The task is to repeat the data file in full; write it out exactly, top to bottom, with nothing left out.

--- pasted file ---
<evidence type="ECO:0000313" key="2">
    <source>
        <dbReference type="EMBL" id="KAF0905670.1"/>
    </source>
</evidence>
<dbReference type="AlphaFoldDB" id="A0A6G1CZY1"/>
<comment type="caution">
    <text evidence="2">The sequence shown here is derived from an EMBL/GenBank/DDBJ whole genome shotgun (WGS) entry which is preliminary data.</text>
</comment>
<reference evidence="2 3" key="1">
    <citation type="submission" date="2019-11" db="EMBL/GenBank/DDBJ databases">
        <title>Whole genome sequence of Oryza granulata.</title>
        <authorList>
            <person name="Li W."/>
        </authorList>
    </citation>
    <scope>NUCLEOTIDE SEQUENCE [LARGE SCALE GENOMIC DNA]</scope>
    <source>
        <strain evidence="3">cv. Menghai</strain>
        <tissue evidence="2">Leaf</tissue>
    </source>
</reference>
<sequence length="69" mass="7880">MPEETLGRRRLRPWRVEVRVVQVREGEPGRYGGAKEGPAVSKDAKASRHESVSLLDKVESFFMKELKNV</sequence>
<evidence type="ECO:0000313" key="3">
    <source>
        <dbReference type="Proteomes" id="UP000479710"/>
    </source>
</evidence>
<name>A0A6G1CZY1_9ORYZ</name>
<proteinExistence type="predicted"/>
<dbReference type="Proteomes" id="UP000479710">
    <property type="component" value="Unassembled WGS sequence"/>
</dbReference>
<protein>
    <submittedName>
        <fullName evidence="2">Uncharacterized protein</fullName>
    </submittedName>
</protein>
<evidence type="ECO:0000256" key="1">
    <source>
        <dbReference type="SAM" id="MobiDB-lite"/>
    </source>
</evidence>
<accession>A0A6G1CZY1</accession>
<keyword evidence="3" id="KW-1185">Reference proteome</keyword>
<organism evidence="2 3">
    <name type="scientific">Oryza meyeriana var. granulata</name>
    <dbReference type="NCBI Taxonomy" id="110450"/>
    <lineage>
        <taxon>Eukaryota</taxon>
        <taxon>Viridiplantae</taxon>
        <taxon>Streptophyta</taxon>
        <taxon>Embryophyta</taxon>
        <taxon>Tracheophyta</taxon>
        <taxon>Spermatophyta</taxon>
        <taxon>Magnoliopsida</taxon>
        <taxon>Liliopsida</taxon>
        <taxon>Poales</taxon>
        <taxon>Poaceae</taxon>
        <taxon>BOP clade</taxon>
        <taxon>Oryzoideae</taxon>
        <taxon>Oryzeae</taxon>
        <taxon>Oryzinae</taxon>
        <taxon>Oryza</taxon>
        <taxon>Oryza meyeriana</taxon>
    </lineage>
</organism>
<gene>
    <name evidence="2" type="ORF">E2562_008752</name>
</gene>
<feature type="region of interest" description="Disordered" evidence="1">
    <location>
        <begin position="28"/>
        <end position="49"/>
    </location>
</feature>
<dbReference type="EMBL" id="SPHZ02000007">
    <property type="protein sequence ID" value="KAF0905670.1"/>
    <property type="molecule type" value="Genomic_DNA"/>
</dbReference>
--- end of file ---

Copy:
<evidence type="ECO:0000313" key="2">
    <source>
        <dbReference type="EMBL" id="KAF0905670.1"/>
    </source>
</evidence>
<dbReference type="AlphaFoldDB" id="A0A6G1CZY1"/>
<comment type="caution">
    <text evidence="2">The sequence shown here is derived from an EMBL/GenBank/DDBJ whole genome shotgun (WGS) entry which is preliminary data.</text>
</comment>
<reference evidence="2 3" key="1">
    <citation type="submission" date="2019-11" db="EMBL/GenBank/DDBJ databases">
        <title>Whole genome sequence of Oryza granulata.</title>
        <authorList>
            <person name="Li W."/>
        </authorList>
    </citation>
    <scope>NUCLEOTIDE SEQUENCE [LARGE SCALE GENOMIC DNA]</scope>
    <source>
        <strain evidence="3">cv. Menghai</strain>
        <tissue evidence="2">Leaf</tissue>
    </source>
</reference>
<sequence length="69" mass="7880">MPEETLGRRRLRPWRVEVRVVQVREGEPGRYGGAKEGPAVSKDAKASRHESVSLLDKVESFFMKELKNV</sequence>
<evidence type="ECO:0000313" key="3">
    <source>
        <dbReference type="Proteomes" id="UP000479710"/>
    </source>
</evidence>
<name>A0A6G1CZY1_9ORYZ</name>
<proteinExistence type="predicted"/>
<dbReference type="Proteomes" id="UP000479710">
    <property type="component" value="Unassembled WGS sequence"/>
</dbReference>
<protein>
    <submittedName>
        <fullName evidence="2">Uncharacterized protein</fullName>
    </submittedName>
</protein>
<evidence type="ECO:0000256" key="1">
    <source>
        <dbReference type="SAM" id="MobiDB-lite"/>
    </source>
</evidence>
<accession>A0A6G1CZY1</accession>
<keyword evidence="3" id="KW-1185">Reference proteome</keyword>
<organism evidence="2 3">
    <name type="scientific">Oryza meyeriana var. granulata</name>
    <dbReference type="NCBI Taxonomy" id="110450"/>
    <lineage>
        <taxon>Eukaryota</taxon>
        <taxon>Viridiplantae</taxon>
        <taxon>Streptophyta</taxon>
        <taxon>Embryophyta</taxon>
        <taxon>Tracheophyta</taxon>
        <taxon>Spermatophyta</taxon>
        <taxon>Magnoliopsida</taxon>
        <taxon>Liliopsida</taxon>
        <taxon>Poales</taxon>
        <taxon>Poaceae</taxon>
        <taxon>BOP clade</taxon>
        <taxon>Oryzoideae</taxon>
        <taxon>Oryzeae</taxon>
        <taxon>Oryzinae</taxon>
        <taxon>Oryza</taxon>
        <taxon>Oryza meyeriana</taxon>
    </lineage>
</organism>
<gene>
    <name evidence="2" type="ORF">E2562_008752</name>
</gene>
<feature type="region of interest" description="Disordered" evidence="1">
    <location>
        <begin position="28"/>
        <end position="49"/>
    </location>
</feature>
<dbReference type="EMBL" id="SPHZ02000007">
    <property type="protein sequence ID" value="KAF0905670.1"/>
    <property type="molecule type" value="Genomic_DNA"/>
</dbReference>